Jenna Riegel

Jenna Riegel, a native of Fairfield, Iowa, has been a New York-based dancer, performer and teacher since 2007. Currently a member of the Bill T. Jones/Arnie Zane Dance Company, Jenna has also had the honor of performing with Daara Dance (choreographer Michel Kouakou), Carolyn Dorfman Dance Company, Tania Isaac Dance, and Bill Young/Colleen Thomas & Company. Jenna currently tours nationally and internationally as a company member of David Dorfman Dance, Alexandra/Beller Dances and johannes weiland. She has performed in New York City venues such as Danspace at St. Marks Church, Dance Theater Workshop, Aaron Davis Hall, Joyce SoHo, Dance New Amsterdam, Movement Research, Henry Street Settlement/Abrons Arts Center, John Ryan Theater, Symphony Space and The Duo Theater. Jenna has taught Master Classes in Modern Technique in New York at Dance New Amsterdam, The Joffrey Ballet School and 100 Grand Dance. In addition, she has taught classes at Connecticut College, University of Maryland and the University of Iowa and at festivals around the world such as the New York University’s Tisch Summer Dance Festival, the Open Look Festival in St. Petersburg, Russia, the Annual Dance Conference and Performance Festival in Bytom, Poland and the Dance Isadora Festival in Krasnoyarsk, Siberia. Jenna is also a certified Stott Pilates instructor and has been teaching Pilates for more than seven years. Jenna holds an M.F.A. in Dance Performance from the University of Iowa and a B.A. in Theatre Arts from Maharishi University of Management.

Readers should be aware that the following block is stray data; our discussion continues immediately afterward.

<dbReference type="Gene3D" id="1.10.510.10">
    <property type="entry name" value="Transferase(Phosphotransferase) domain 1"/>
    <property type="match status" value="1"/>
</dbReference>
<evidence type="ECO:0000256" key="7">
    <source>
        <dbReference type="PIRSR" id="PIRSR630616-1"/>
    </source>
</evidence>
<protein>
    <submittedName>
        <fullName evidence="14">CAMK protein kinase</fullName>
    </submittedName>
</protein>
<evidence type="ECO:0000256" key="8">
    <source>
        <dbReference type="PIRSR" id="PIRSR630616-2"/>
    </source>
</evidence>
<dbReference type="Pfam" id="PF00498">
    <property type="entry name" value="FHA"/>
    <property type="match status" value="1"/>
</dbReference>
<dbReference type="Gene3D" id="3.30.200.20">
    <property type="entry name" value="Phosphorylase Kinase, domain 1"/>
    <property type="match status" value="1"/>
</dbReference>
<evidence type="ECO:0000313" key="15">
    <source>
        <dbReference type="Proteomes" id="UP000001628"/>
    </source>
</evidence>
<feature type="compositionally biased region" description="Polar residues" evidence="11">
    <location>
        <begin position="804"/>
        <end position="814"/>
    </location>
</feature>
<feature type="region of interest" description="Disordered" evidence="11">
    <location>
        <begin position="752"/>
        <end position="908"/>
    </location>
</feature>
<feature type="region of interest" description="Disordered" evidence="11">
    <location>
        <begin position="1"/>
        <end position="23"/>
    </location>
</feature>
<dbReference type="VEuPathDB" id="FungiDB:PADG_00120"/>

Class Description: As class begins, a soft internal focus is emphasized as students warm, align and prepare their bodies through simple Limon-inspired floor work and Pilates-based core work. Students are encouraged to tune into their instruments and evaluate their current bodily state. As class progresses to standing center work and traveling phrases, attention is shifted outward to learning movement material from an external source and interacting and being inspired by the fellow artists in the classroom. Musical phrasing, details of body part initiations, tonal quality and dynamics are expected to be replicated as precisely as possible as a way of practicing seeing and experiencing the teacher’s body habits, rhythms and choices. The class is divided into groups so that students can witness and learn from each other’s habits and choices. Then, in a culminating center phrase, individual expression and freedom is cultivated through repetition of material and guided exercises in shifting attention and awareness to different aspects of dancing… i.e. musicality, the use of space, focus and dancing together with others. Movement material is derived from and explores the dichotomies of being centered vs. off-centered, still vs. momentum driven, upright vs. inverted, released vs. explosive and shape vs. sensory-oriented.

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